Agility is critical for businesses today. According to a PA survey, 72% of business leaders believe their company’s ability to respond rapidly to change will make the difference between success and failure. But business leaders know they can’t achieve agility without IT by their side. That’s why now, more than ever, IT organizations must transform from service provider to business partner.
Nick explains that when faced with complexity, such as that presented by a 20-30 year old legacy claims system, organizations “bolt on” technology. “They’re aspiring to be digital, and from the customer’s perspective it appears to be digital, but the bolt-on automation makes it more complex and less flexible from the inside. There are more interfaces and more systems. The bolt-on strategy is useful for quick wins, but it doesn’t deliver the total transformation that people aspire for.”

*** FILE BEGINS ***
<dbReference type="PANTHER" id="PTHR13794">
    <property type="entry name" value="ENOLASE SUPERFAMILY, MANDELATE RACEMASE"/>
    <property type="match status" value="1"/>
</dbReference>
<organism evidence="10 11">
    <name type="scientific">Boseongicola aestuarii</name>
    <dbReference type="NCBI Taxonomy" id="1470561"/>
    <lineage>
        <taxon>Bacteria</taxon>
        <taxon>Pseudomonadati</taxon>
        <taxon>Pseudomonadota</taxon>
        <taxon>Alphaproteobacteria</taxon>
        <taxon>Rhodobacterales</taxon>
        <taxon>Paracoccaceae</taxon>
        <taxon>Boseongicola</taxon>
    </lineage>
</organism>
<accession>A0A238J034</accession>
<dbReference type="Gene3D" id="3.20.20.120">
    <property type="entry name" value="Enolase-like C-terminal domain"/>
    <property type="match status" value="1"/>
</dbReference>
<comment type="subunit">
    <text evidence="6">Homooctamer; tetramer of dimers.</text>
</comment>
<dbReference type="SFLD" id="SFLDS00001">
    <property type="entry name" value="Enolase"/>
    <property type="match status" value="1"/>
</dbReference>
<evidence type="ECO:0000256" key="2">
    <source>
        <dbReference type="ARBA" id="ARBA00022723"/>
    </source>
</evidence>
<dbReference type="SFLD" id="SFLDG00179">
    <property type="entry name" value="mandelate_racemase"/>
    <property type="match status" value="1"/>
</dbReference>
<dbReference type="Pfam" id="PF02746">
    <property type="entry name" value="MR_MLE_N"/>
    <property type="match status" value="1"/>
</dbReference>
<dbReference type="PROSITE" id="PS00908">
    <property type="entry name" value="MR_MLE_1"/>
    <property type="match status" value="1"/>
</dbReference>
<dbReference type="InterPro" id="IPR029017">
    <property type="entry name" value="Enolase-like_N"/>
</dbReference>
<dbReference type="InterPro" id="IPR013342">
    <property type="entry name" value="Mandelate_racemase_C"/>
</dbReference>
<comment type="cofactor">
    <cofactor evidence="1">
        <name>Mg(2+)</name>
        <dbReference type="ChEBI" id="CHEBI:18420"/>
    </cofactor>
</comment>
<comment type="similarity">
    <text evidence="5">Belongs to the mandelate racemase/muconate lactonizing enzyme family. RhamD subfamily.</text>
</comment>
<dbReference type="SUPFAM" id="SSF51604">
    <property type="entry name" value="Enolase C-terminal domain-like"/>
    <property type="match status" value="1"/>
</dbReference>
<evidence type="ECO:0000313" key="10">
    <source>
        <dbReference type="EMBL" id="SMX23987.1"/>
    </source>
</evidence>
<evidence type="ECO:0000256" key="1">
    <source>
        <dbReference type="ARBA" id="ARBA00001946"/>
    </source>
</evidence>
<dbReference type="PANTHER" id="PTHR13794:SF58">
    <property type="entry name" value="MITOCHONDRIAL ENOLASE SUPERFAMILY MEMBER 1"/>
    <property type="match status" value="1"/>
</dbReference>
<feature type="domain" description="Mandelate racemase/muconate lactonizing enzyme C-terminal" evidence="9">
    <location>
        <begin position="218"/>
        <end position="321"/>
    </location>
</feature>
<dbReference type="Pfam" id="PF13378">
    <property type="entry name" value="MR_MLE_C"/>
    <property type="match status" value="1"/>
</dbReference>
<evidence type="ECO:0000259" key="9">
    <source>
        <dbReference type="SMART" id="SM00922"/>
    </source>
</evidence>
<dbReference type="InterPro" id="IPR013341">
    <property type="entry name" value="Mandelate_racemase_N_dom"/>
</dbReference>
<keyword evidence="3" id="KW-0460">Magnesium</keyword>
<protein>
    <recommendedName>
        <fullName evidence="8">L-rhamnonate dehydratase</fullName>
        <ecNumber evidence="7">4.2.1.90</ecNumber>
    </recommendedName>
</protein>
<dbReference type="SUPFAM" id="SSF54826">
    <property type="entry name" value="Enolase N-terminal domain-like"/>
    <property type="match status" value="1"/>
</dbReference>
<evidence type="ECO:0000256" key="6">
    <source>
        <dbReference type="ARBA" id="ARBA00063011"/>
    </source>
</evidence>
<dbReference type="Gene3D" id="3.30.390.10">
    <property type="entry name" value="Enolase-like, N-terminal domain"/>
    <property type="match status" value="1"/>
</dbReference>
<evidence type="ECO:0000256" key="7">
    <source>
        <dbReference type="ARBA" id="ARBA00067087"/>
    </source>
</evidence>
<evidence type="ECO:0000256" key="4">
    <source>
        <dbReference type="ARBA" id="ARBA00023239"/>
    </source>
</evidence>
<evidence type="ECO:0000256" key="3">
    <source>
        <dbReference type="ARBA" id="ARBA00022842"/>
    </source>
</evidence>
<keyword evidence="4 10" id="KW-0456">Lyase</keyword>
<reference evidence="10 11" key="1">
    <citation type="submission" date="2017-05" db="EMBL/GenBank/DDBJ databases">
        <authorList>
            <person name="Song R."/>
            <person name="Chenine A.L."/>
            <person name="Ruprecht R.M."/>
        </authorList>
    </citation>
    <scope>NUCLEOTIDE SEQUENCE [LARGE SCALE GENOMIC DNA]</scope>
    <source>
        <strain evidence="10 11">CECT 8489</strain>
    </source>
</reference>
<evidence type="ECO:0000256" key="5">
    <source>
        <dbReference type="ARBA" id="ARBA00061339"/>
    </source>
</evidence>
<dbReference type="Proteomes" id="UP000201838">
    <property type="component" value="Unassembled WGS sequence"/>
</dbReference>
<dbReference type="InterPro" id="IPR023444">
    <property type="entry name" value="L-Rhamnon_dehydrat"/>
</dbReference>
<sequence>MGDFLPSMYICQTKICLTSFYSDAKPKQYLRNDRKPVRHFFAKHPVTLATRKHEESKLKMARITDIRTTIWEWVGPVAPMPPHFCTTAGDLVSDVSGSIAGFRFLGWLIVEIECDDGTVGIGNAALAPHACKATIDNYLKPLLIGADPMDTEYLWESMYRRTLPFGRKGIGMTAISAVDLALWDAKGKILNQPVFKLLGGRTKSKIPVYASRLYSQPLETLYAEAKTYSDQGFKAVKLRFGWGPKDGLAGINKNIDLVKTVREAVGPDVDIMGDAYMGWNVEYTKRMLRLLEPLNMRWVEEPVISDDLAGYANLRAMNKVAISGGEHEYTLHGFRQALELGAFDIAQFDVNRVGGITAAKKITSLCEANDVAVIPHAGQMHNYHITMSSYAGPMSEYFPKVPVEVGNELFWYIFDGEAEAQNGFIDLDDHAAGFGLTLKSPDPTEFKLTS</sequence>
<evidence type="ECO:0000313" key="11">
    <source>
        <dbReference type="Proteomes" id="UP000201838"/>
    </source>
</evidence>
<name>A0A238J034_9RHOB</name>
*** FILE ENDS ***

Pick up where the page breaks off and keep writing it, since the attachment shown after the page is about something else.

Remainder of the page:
If bolting on technology is not an ideal means of transforming IT, then what is? Nick describes two other approaches. “You can go to a sort of dual universe where you build a parallel environment. This comes with the freedom to build whatever you want due to the greenfield approach. And it reduces risk, but it’s also expensive because you’re supporting two environments over a period of time.”
Nick adds that the last option delivers the most value but also comes with the highest risk. He describes it as a “big bang” approach involving “major surgery where you rip out systems and build new ones.” This approach requires more than technology. “Organizations must embrace agility as part of a bigger vision that spans the enterprise to enable big bang projects to succeed.
Nick points out that IT organizations and software development houses in particular, are familiar with agile. “The biggest takeaway is that IT transformation should be part of the overall evolution of the organization to be agile, and there is an opportunity for IT to lead that at least because they’ve been agile for a while. It’s an exciting opportunity for IT, not a scary problem.”
Did you know the top 10% of financial performers are 30% more agile than the rest?